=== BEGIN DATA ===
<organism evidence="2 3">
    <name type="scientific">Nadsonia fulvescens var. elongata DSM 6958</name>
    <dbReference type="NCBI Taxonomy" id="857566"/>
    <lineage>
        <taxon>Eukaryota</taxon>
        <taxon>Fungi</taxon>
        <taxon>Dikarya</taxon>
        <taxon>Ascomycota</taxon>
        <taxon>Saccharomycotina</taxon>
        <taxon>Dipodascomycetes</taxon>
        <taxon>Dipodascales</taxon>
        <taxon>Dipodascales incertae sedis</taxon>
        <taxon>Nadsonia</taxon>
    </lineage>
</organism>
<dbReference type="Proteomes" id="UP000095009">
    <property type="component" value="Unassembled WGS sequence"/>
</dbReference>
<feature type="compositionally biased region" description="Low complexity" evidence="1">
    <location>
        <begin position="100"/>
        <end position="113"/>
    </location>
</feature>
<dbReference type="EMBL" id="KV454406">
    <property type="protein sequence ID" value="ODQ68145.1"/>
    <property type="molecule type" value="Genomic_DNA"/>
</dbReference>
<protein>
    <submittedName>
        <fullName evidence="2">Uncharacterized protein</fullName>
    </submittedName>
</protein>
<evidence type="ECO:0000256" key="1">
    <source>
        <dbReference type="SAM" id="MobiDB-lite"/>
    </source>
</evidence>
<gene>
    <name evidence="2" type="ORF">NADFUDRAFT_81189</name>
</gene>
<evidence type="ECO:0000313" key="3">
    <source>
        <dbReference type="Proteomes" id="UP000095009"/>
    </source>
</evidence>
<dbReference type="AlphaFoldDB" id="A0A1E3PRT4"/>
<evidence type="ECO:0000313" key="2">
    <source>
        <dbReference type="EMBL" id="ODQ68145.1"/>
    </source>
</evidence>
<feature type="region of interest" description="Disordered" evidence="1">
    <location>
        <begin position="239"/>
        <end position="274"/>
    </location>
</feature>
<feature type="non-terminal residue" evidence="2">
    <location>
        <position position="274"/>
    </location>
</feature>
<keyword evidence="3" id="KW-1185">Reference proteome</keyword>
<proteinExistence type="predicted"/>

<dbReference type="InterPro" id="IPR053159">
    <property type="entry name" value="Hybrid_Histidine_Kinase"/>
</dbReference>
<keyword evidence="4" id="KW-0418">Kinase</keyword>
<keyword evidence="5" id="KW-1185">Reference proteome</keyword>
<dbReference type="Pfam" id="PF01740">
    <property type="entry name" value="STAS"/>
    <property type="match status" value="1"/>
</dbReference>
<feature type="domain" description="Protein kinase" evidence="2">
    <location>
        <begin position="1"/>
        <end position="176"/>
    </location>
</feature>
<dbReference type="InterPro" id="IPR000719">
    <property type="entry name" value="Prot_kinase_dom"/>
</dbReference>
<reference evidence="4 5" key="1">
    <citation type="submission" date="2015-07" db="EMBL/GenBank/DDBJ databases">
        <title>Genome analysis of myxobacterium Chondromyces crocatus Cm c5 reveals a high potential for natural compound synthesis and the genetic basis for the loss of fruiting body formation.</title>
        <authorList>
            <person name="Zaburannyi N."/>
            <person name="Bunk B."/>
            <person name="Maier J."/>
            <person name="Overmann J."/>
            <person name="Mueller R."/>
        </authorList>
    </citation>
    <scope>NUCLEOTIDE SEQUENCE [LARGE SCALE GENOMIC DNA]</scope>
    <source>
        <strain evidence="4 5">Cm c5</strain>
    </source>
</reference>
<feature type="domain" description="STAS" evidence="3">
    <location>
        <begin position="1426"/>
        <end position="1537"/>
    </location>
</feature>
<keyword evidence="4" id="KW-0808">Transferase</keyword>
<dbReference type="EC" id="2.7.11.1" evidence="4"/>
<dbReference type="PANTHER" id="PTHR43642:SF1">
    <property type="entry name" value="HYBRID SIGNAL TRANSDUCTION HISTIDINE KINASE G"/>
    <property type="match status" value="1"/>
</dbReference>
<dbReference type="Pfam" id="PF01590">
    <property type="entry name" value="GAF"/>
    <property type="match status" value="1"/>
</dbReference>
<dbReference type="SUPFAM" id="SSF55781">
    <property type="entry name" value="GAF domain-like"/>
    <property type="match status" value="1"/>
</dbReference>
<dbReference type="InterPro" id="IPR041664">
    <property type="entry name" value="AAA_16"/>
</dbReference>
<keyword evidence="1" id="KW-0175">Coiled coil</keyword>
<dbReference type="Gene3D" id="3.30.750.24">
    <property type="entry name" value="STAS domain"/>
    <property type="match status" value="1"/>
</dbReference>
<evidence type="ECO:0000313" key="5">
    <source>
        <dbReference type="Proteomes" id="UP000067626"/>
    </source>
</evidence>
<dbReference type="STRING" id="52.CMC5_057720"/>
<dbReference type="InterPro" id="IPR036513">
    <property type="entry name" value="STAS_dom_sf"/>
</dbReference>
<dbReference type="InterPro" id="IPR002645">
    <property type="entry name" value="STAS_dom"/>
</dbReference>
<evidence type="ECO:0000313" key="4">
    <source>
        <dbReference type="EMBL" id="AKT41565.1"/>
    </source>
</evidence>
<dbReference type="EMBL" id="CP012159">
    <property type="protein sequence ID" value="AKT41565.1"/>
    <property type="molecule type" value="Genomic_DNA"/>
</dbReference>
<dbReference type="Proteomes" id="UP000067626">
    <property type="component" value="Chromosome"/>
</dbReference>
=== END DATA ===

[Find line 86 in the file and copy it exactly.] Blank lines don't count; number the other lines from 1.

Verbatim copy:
        <title>Genome analysis of myxobacterium Chondromyces crocatus Cm c5 reveals a high potential for natural compound synthesis and the genetic basis for the loss of fruiting body formation.</title>